As part of the Oyoyocik Student Leadership Group's trip to Haida Gwaii, we are thrilled to share daily dispatches about their experiences during the trip.
Today was a little bittersweet, but only because we knew that this was going to be our last full day here. We started by going on a small trail hike towards a place where the once beautiful K'iid K'yaas, also known as the Golden Spruce, stood. A tree that was sacred to the Haida people and was felled in 1997 by a man who was trying to protest the logging industry, a very misguided tragic story.
As we walked through the forest and had the chance to take in our surroundings, it was truly enlightening. Being able to see this forest thriving, and continuing to be kept safe by the Haida, was almost reassuring.
In Winnipeg, our forests are few and far between, and each day across the world, we hear stories of ecosystems being destroyed for the good of capitalism and human advancement. I believe, many people tend to forget that our trees, forests, and their animal inhabitants are all important in order to keep the earth beautiful, and alive.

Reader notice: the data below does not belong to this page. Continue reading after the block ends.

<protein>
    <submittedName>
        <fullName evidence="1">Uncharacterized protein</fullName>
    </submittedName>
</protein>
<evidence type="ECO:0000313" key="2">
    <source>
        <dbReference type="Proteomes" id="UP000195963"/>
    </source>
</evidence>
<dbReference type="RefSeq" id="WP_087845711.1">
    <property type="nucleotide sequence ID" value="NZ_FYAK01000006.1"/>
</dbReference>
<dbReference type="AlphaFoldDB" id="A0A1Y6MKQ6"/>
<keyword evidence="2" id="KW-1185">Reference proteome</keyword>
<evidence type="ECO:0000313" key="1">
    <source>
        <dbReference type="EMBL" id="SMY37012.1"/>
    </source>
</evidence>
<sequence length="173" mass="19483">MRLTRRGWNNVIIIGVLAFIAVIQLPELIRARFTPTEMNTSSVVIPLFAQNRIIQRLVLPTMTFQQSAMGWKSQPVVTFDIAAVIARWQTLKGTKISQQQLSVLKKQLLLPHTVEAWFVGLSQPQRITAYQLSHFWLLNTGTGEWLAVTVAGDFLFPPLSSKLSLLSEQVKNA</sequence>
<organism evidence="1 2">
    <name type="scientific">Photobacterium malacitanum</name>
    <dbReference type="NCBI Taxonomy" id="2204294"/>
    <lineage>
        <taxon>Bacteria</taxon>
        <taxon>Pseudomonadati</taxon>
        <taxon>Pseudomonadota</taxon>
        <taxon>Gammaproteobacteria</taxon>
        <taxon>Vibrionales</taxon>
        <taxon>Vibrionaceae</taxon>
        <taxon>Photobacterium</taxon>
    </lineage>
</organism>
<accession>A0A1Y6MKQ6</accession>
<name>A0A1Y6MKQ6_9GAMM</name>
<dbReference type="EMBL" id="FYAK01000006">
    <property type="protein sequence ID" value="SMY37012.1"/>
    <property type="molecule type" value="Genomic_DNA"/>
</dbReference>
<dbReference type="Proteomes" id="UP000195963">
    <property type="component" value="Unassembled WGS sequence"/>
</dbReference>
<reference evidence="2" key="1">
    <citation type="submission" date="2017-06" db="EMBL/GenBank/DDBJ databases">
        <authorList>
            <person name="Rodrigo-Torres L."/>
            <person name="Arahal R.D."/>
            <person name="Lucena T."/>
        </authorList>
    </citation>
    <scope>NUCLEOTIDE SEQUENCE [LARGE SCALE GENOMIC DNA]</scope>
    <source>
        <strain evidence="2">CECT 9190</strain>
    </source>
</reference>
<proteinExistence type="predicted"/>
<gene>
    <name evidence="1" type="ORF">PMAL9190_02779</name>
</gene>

As we rounded the corner and finally laid eyes on the stump where the tree stood many years ago, you get this seemingly chilly sensation throughout your body. Almost as if it's stories still hung in the air around us, reminding us of its importance to the Haida culture. A truly saddening, yet captivating sight.
Throughout the rest of our day, I could tell that everyone in the group was trying their best to take in everything around them. So was I. We ended up stopping at a small market inside the town of Masset where we were able to talk to the local venders about their small businesses which included pastry, jam and jewelry making, as well as potting small plants.
We finished off our night with a dinner made by a few of our student members where everyone got to share laughs over dinner for one last time. After that, we visited Agate beach one final time.
I don't think I'll ever get over the feeling of standing in front of a roaring ocean with the sun beginning to set, watching my friends begin to cry because they're laughing so hard. It was humbling, and I am so thankful that I had that opportunity. Breathing in the slightly salty air, with the sound of the wind and the waves filling my ears, combing through the rocks to find agates, was an incredible way to finish off the last full day of our trip.
Corey Kapilik, Coordinator of Indigenous Education, LRSD